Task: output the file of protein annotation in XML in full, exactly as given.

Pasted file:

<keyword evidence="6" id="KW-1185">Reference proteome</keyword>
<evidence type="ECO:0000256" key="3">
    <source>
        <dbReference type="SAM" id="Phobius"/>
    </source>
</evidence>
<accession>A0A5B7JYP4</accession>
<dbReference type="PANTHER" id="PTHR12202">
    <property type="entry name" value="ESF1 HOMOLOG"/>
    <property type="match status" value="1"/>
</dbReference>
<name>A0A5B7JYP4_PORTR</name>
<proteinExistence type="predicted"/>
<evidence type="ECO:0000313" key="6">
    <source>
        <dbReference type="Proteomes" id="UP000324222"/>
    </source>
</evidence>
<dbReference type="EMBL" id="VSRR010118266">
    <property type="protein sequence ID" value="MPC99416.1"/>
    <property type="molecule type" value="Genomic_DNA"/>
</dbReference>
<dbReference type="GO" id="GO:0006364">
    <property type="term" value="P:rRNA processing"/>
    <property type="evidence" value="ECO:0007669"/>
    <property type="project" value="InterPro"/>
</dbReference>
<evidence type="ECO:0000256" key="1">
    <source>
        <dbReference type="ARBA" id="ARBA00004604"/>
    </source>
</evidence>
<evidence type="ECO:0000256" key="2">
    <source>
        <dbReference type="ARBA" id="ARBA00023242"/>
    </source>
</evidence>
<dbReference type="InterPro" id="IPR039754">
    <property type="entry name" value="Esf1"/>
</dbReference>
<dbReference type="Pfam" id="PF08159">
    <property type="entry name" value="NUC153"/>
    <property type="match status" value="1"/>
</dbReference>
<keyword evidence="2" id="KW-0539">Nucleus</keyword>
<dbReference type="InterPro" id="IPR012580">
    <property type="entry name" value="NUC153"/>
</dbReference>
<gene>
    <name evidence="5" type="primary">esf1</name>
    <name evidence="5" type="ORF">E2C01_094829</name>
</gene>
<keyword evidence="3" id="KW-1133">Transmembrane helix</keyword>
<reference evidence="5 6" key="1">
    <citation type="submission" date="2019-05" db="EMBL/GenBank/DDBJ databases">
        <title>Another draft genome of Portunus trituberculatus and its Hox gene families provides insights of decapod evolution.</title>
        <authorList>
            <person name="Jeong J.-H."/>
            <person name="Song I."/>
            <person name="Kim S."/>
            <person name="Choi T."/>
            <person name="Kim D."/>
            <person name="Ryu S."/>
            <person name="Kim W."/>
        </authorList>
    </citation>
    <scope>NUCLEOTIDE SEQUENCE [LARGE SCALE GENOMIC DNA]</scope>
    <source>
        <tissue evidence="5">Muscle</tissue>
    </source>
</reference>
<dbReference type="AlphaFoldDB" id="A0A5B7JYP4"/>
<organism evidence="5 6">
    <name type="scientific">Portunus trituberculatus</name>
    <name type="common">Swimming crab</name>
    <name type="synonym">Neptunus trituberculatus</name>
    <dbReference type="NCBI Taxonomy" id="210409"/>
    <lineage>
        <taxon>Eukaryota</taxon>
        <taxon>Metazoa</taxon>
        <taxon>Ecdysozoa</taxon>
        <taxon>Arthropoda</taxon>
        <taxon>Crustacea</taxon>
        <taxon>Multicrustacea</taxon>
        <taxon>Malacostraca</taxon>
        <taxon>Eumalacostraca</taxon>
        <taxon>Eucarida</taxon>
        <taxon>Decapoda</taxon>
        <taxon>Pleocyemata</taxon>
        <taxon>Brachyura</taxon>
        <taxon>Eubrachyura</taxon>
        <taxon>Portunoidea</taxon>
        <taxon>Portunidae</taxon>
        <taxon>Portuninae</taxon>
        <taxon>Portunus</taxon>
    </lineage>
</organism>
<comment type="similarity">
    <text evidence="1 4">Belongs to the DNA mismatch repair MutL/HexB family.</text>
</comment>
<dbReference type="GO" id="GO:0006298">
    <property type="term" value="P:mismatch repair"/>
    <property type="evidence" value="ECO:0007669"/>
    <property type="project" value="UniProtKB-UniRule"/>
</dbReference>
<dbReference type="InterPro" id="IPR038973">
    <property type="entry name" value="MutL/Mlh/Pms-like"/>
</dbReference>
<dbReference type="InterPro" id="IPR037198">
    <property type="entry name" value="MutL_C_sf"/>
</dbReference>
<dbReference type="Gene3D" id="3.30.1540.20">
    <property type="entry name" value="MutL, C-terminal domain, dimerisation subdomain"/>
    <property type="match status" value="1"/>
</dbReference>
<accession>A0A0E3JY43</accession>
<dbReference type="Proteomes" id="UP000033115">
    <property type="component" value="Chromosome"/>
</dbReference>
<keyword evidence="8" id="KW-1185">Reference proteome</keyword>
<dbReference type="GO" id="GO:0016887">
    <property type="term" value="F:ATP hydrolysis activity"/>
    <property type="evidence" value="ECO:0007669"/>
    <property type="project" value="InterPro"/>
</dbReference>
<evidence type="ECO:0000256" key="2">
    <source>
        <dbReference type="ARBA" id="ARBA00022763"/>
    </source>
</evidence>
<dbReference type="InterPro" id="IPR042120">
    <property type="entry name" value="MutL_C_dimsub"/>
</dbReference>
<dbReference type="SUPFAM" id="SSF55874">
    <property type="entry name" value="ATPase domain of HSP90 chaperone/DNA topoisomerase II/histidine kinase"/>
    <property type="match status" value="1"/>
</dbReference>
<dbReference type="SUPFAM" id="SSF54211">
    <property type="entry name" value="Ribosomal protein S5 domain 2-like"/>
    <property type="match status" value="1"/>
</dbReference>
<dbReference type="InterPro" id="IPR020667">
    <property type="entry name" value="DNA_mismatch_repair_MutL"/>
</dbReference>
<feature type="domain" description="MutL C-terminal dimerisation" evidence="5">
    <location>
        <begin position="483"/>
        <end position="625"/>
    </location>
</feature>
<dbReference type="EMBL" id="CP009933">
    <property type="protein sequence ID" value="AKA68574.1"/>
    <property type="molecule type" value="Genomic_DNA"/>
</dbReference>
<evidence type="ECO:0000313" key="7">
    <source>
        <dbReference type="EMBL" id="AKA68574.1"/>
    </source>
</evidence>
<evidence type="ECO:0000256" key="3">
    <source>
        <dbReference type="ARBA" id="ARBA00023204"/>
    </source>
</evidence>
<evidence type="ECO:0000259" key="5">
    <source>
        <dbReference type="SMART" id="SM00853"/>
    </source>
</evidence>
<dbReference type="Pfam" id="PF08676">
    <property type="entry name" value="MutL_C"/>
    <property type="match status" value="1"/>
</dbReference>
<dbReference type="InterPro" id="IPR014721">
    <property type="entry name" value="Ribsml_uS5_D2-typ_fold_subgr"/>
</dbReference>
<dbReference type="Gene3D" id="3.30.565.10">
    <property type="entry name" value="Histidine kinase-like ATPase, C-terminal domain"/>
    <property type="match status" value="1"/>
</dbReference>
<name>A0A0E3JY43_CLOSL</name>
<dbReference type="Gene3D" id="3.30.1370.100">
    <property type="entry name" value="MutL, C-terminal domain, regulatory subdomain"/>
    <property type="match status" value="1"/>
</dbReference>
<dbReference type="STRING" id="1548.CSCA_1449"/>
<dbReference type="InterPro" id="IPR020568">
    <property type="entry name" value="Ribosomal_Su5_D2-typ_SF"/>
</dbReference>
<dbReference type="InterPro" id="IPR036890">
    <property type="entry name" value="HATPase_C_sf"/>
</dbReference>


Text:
<keyword evidence="6" id="KW-1185">Reference proteome</keyword>
<evidence type="ECO:0000256" key="3">
    <source>
        <dbReference type="SAM" id="Phobius"/>
    </source>
</evidence>
<accession>A0A5B7JYP4</accession>
<dbReference type="PANTHER" id="PTHR12202">
    <property type="entry name" value="ESF1 HOMOLOG"/>
    <property type="match status" value="1"/>
</dbReference>
<name>A0A5B7JYP4_PORTR</name>
<proteinExistence type="predicted"/>
<evidence type="ECO:0000313" key="6">
    <source>
        <dbReference type="Proteomes" id="UP000324222"/>
    </source>
</evidence>
<dbReference type="EMBL" id="VSRR010118266">
    <property type="protein sequence ID" value="MPC99416.1"/>
    <property type="molecule type" value="Genomic_DNA"/>
</dbReference>
<dbReference type="GO" id="GO:0006364">
    <property type="term" value="P:rRNA processing"/>
    <property type="evidence" value="ECO:0007669"/>
    <property type="project" value="InterPro"/>
</dbReference>
<evidence type="ECO:0000256" key="1">
    <source>
        <dbReference type="ARBA" id="ARBA00004604"/>
    </source>
</evidence>
<evidence type="ECO:0000256" key="2">
    <source>
        <dbReference type="ARBA" id="ARBA00023242"/>
    </source>
</evidence>
<dbReference type="InterPro" id="IPR039754">
    <property type="entry name" value="Esf1"/>
</dbReference>
<dbReference type="Pfam" id="PF08159">
    <property type="entry name" value="NUC153"/>
    <property type="match status" value="1"/>
</dbReference>
<keyword evidence="2" id="KW-0539">Nucleus</keyword>
<dbReference type="InterPro" id="IPR012580">
    <property type="entry name" value="NUC153"/>
</dbReference>
<gene>
    <name evidence="5" type="primary">esf1</name>
    <name evidence="5" type="ORF">E2C01_094829</name>
</gene>
<keyword evidence="3" id="KW-1133">Transmembrane helix</keyword>
<reference evidence="5 6" key="1">
    <citation type="submission" date="2019-05" db="EMBL/GenBank/DDBJ databases">
        <title>Another draft genome of Portunus trituberculatus and its Hox gene families provides insights of decapod evolution.</title>
        <authorList>
            <person name="Jeong J.-H."/>
            <person name="Song I."/>
            <person name="Kim S."/>
            <person name="Choi T."/>
            <person name="Kim D."/>
            <person name="Ryu S."/>
            <person name="Kim W."/>
        </authorList>
    </citation>
    <scope>NUCLEOTIDE SEQUENCE [LARGE SCALE GENOMIC DNA]</scope>
    <source>
        <tissue evidence="5">Muscle</tissue>
    </source>
</reference>
<dbReference type="AlphaFoldDB" id="A0A5B7JYP4"/>
<organism evidence="5 6">
    <name type="scientific">Portunus trituberculatus</name>
    <name type="common">Swimming crab</name>
    <name type="synonym">Neptunus trituberculatus</name>
    <dbReference type="NCBI Taxonomy" id="210409"/>
    <lineage>
        <taxon>Eukaryota</taxon>
        <taxon>Metazoa</taxon>
        <taxon>Ecdysozoa</taxon>
        <taxon>Arthropoda</taxon>
        <taxon>Crustacea</taxon>
        <taxon>Multicrustacea</taxon>
        <taxon>Malacostraca</taxon>
        <taxon>Eumalacostraca</taxon>
        <taxon>Eucarida</taxon>
        <taxon>Decapoda</taxon>
        <taxon>Pleocyemata</taxon>
        <taxon>Brachyura</taxon>
        <taxon>Eubrachyura</taxon>
        <taxon>Portunoidea</taxon>
        <taxon>Portunidae</taxon>
        <taxon>Portuninae</taxon>
        <taxon>Portunus</taxon>
    </lineage>
</organism>
<comment type="similarity">
    <text evidence="1 4">Belongs to the DNA mismatch repair MutL/HexB family.</text>
</comment>
<dbReference type="GO" id="GO:0006298">
    <property type="term" value="P:mismatch repair"/>
    <property type="evidence" value="ECO:0007669"/>
    <property type="project" value="UniProtKB-UniRule"/>
</dbReference>
<dbReference type="InterPro" id="IPR038973">
    <property type="entry name" value="MutL/Mlh/Pms-like"/>
</dbReference>
<dbReference type="InterPro" id="IPR037198">
    <property type="entry name" value="MutL_C_sf"/>
</dbReference>
<dbReference type="Gene3D" id="3.30.1540.20">
    <property type="entry name" value="MutL, C-terminal domain, dimerisation subdomain"/>
    <property type="match status" value="1"/>
</dbReference>
<accession>A0A0E3JY43</accession>
<dbReference type="Proteomes" id="UP000033115">
    <property type="component" value="Chromosome"/>
</dbReference>
<keyword evidence="8" id="KW-1185">Reference proteome</keyword>
<dbReference type="GO" id="GO:0016887">
    <property type="term" value="F:ATP hydrolysis activity"/>
    <property type="evidence" value="ECO:0007669"/>
    <property type="project" value="InterPro"/>
</dbReference>
<evidence type="ECO:0000256" key="2">
    <source>
        <dbReference type="ARBA" id="ARBA00022763"/>
    </source>
</evidence>
<dbReference type="InterPro" id="IPR042120">
    <property type="entry name" value="MutL_C_dimsub"/>
</dbReference>
<dbReference type="SUPFAM" id="SSF55874">
    <property type="entry name" value="ATPase domain of HSP90 chaperone/DNA topoisomerase II/histidine kinase"/>
    <property type="match status" value="1"/>
</dbReference>
<dbReference type="SUPFAM" id="SSF54211">
    <property type="entry name" value="Ribosomal protein S5 domain 2-like"/>
    <property type="match status" value="1"/>
</dbReference>
<dbReference type="InterPro" id="IPR020667">
    <property type="entry name" value="DNA_mismatch_repair_MutL"/>
</dbReference>
<feature type="domain" description="MutL C-terminal dimerisation" evidence="5">
    <location>
        <begin position="483"/>
        <end position="625"/>
    </location>
</feature>
<dbReference type="EMBL" id="CP009933">
    <property type="protein sequence ID" value="AKA68574.1"/>
    <property type="molecule type" value="Genomic_DNA"/>
</dbReference>
<evidence type="ECO:0000313" key="7">
    <source>
        <dbReference type="EMBL" id="AKA68574.1"/>
    </source>
</evidence>
<evidence type="ECO:0000256" key="3">
    <source>
        <dbReference type="ARBA" id="ARBA00023204"/>
    </source>
</evidence>
<evidence type="ECO:0000259" key="5">
    <source>
        <dbReference type="SMART" id="SM00853"/>
    </source>
</evidence>
<dbReference type="Pfam" id="PF08676">
    <property type="entry name" value="MutL_C"/>
    <property type="match status" value="1"/>
</dbReference>
<dbReference type="InterPro" id="IPR014721">
    <property type="entry name" value="Ribsml_uS5_D2-typ_fold_subgr"/>
</dbReference>
<dbReference type="Gene3D" id="3.30.565.10">
    <property type="entry name" value="Histidine kinase-like ATPase, C-terminal domain"/>
    <property type="match status" value="1"/>
</dbReference>
<name>A0A0E3JY43_CLOSL</name>
<dbReference type="Gene3D" id="3.30.1370.100">
    <property type="entry name" value="MutL, C-terminal domain, regulatory subdomain"/>
    <property type="match status" value="1"/>
</dbReference>
<dbReference type="STRING" id="1548.CSCA_1449"/>
<dbReference type="InterPro" id="IPR020568">
    <property type="entry name" value="Ribosomal_Su5_D2-typ_SF"/>
</dbReference>
<dbReference type="InterPro" id="IPR036890">
    <property type="entry name" value="HATPase_C_sf"/>
</dbReference>